Insights from Reality in Advertising

One of my former mentors recently asked me if I had read the book Reality in Advertising by Rosser Reeves.  I had not, but I immediately picked up a copy of the book after he shared with me his business coach, Jay Abraham, had recommended it.

The book itself has a simple concept … find your unique selling position, make sure it resonates with your target audience, and stick with it.  It’s 36 short and concise chapters highlight high level case studies and principles without addressing the tactical aspects of implementation.  Understanding theory and being able to execute on it are two entirely different things.  With that in mind, I recommend you read the book first with an open mind.  Then reread it as you think about one area of your business specifically.

I always like to jot down the “nuggets” or “aha moments” I have from a book.  Below are the ones I took from my first two reads of Reality in Advertising:

  • “A single study is very much like a single observation of the stars when a racing sailboat is at sea.  It may tell you where you are at that precise moment, but it will not reveal where you have been, how fast you are moving, nor how to judge the winds and currents which are carrying you along.  Nor does it tell you the speed, position, and course of your competitors.”
  • “Does your story work?  Does it pull people over to your product?”
  • “The lost sale, genetically, is like the baby that was never born.”
  • “Too frequent change of your advertising campaign destroys penetration.”
  • “Unless a product becomes outmoded, a great campaign will not wear itself out.”
  • “The consumer tends to remember just one thing from an advertisement – one strong claim, or one strong concept.”
  • “I like to think of the bits and pieces of a product’s individuality as pieces of tile. They must be assembled, like a mosaic, into one striking and memorable theme, for the public simply cannot carry all the individual pieces in its head.”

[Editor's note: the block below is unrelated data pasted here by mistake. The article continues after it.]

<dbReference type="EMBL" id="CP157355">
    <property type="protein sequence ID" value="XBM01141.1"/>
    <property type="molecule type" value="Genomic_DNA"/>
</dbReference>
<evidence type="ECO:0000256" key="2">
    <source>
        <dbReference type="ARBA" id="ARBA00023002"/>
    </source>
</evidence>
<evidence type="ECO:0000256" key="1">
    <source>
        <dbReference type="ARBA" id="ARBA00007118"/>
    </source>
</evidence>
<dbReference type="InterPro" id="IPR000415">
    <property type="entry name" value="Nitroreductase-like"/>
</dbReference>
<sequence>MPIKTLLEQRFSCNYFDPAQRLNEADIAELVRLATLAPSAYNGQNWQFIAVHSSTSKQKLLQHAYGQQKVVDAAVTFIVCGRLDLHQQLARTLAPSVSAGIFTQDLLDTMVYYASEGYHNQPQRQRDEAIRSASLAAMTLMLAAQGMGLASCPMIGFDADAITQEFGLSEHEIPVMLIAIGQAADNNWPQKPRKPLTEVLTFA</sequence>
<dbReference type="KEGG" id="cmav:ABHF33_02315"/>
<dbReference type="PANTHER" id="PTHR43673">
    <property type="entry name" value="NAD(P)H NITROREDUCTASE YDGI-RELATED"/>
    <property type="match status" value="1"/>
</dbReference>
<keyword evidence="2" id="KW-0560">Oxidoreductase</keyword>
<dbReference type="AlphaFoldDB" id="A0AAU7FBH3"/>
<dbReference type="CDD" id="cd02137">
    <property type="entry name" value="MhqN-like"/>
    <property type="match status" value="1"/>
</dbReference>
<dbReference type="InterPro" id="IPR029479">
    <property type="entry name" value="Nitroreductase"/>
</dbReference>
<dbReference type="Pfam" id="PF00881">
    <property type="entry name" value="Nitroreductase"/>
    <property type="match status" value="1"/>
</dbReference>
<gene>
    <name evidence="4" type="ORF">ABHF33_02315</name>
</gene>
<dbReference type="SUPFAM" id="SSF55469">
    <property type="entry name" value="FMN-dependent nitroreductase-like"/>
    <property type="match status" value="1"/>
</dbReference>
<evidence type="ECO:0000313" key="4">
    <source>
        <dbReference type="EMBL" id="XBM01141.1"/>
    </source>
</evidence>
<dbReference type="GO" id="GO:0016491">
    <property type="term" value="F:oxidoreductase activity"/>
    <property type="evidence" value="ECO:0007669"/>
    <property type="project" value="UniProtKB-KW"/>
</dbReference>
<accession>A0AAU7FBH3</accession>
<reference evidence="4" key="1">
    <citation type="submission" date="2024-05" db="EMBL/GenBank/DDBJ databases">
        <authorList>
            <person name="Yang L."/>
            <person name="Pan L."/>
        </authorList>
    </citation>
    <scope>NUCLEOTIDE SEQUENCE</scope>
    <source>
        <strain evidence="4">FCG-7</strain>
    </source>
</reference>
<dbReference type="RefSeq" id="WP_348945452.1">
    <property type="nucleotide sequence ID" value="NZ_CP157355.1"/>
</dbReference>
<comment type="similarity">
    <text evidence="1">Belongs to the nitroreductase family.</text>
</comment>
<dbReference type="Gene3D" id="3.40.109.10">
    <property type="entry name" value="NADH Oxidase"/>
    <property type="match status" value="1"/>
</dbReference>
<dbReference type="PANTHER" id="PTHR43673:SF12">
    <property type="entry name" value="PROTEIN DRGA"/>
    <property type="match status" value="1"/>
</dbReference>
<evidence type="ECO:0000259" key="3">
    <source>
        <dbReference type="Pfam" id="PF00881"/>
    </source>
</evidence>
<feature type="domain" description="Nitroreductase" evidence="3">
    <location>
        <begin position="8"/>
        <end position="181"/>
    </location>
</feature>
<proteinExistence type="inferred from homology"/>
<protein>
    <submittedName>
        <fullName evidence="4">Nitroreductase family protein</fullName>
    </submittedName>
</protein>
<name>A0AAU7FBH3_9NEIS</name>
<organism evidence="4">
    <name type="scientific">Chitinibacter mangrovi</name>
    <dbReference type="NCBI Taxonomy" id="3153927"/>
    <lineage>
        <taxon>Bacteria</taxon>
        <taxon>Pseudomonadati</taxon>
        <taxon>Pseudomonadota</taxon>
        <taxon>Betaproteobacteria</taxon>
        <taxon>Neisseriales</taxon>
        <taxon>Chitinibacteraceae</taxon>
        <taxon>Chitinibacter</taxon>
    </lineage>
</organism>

• “Penetration – which may be defined as ‘what is is possible for the consumer to carry in his head.’ For most people do not rush right out and buy.”
  • “Each advertisement must make a proposition to the consumer. Not just words, not just product puffery, not just show-window advertising. Each advertisement must say to each reader: ‘Buy this product, and you will get this specific benefit.'”
  • “The reason the advertisements have no real message. They vanish into the underbrush of advertising. Written by copywriters who do not understand reality, they disappear into a fog of sameness, triteness, and triviality. Most of them have interchangeable parts, like a Ford.”
  • “The agency can induce the client to change his product, improve his product. …If the product cannot be changed, and remains identical, it is possible to tell the public something about that product which has never been revealed before. …The first big advertiser can preempt the USP.”
  • “Any copy in advertising is an argument. It is literally throwing down a challenge to the reader … saying: ‘Let’s argue about this.’ The human reaction to any statement of claim is ‘Wait a minute! Who says so?’ Built into copy is the presupposition of rejection.”
  • “Play the game of spotting the pictures that do no go with the words.”
  • “Keep his useful words on the sound track and devise useful pictures to accompany them on the screen.”
  • “Cut down on frequency and reach out for more and more people.”

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